Among the 1,000 students who attend two brightly painted boarding schools in Kampala, Uganda, is a group of 72 South Sudanese children who speak perfect Hebrew on the playground.
“It is unbelievable,” said Alex Gumisiriza, head of academic programs at the Trinity Schools Uganda primary and secondary schools. “For us in Uganda, we thought the Jews are the only people who can speak Hebrew, and we were told that Hebrew is the most difficult language in the world. So we were very much surprised to see African children speak Hebrew with ease.”
The phenomenon was born when hundreds of South Sudanese asylum seekers, who had previously settled in Egypt, began to flee to Israel through the Sinai Desert in 2005. (According to activists working with this community, they fled after Egyptian police killed dozens of South Sudanese nationals at a protest against the United Nations’ refugee agency in Cairo.)
As the first small group of African asylum seekers to reach Israel, the families received a warm welcome, and their children quickly integrated into the Israeli school system. Over seven years living in Israel, they adapted to the Israeli way of life.
“The kids are Israeli — in all of their being, they’re Israeli. In the way that they talk, in the way they express their opinions, in so many things,” said Israeli corporate attorney Lea Forshtat, 48, co-founder of Come True South Sudan, a program that sends the South Sudanese children to school in Uganda. She runs the program with Rami Gudovitch, 44, an adjunct philosophy professor at Haifa University and the Interdisciplinary Center, who devotes hours each day both to checking up on the students in Uganda and assisting the African asylum-seeker community still in Israel.
Forshtat said she first became aware of this transplant population when her son, Uri, formed a close friendship with a South Sudanese boy named Wayi in his class at the Magen School in far-north Tel Aviv. “He joined my son’s class in third grade, and they almost instantly became friends,” she said. “Actually, my son didn’t even mention the fact that this child was different than him.”
From there, Forshtat said, Wayi “came over many times to our house. He’s a very intelligent, polite, nice child — very well-liked in his class.”
But when tens of thousands of asylum seekers from Eritrea and Sudan proper began flooding into Israel due to hardships in their own countries, government officials decided they had to crack down on both the newly arrived and long-settled Africans. Wayi and about 500 other South Sudanese kids living in Israel, along with their parents, were forcibly deported in 2012 when Israeli Interior Minister Eli Yishai ruled that no danger awaited them in South Sudan.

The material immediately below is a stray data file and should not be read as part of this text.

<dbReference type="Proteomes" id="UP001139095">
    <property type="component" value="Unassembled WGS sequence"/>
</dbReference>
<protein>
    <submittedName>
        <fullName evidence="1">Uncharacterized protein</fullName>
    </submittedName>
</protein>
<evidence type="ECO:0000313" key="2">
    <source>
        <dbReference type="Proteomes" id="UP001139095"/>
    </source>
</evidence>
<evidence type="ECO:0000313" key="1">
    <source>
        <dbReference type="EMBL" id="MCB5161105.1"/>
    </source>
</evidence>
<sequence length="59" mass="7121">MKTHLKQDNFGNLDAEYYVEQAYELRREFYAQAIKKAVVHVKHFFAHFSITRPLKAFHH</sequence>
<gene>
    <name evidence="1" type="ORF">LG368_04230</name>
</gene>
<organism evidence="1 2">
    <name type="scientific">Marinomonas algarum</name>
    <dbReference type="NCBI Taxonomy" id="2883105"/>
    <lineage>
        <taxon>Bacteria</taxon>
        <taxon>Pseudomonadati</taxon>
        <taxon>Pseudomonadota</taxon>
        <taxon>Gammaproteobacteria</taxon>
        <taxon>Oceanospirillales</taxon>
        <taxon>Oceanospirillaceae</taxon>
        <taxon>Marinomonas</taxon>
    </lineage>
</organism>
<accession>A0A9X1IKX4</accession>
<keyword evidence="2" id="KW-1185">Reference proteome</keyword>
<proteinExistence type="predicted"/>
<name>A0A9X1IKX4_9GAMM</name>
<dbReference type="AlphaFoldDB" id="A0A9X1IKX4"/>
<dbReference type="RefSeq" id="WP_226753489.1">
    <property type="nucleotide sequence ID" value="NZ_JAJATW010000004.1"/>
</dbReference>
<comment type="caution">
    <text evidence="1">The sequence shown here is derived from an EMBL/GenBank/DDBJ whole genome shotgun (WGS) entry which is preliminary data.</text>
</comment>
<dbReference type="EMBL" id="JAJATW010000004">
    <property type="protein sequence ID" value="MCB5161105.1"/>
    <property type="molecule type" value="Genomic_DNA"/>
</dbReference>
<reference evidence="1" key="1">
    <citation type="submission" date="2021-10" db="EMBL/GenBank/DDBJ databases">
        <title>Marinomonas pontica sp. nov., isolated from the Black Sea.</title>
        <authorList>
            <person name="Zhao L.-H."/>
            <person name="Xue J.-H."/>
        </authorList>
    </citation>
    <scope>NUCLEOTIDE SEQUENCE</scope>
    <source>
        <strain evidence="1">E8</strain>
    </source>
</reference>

South Sudanese students, joined by Come True South Sudan co-founder Rami Gudovitch, take a school bus back to their boarding school in Kampala, Uganda, after a short break in September.
That summer, a total of 900 asylum seekers left for the airport in a series of tearful goodbyes from Tel Aviv’s Central Bus Station. Gudovitch posted photos online of South Sudanese children crying in their bus seats, holding up goodbye notes they had written in Hebrew for their Israeli classmates to read.
Forshtat, too, described the farewell at the bus station as “terrible.”
“It’s always sad to part with someone you love, but usually people are going because they want to go,” she said. “I’ve never escorted anyone who left against their will. This was a first for me, my child and, of course, for them.”
Within the first few months back in South Sudan, seven of the children died from malaria. Many had left South Sudan at a very early age, and had no recollection of their homeland — nor immunity to local diseases, Gudovitch explained.
And in the long term, he said, there were limited options to continue their education. According to a 2012 report on post-independence life in South Sudan by the Overseas Development Institute, “The new Constitution guarantees the right to an education, but implementation of this is a major challenge, with currently less than 2 percent of the population having even completed a primary school education.”
Seeing how dark the future looked for their South Sudanese friends, Forshtat and Gudovitch felt they must intervene.
“So we decided to send the children back to school,” Gudovitch said.
In 2013, the two Israelis created Come True South Sudan. Through the program, funded almost entirely through donations from average Israeli families, 72 of the deportees are now attending the Trinity Schools in Uganda, where annual costs for each child are about $1,375 for education and boarding.
“Of course they are missing Israel, but we are trying to give them the best education we can,” said Gumisiriza, head of academic programs at Trinity. “With education, they can do anything.”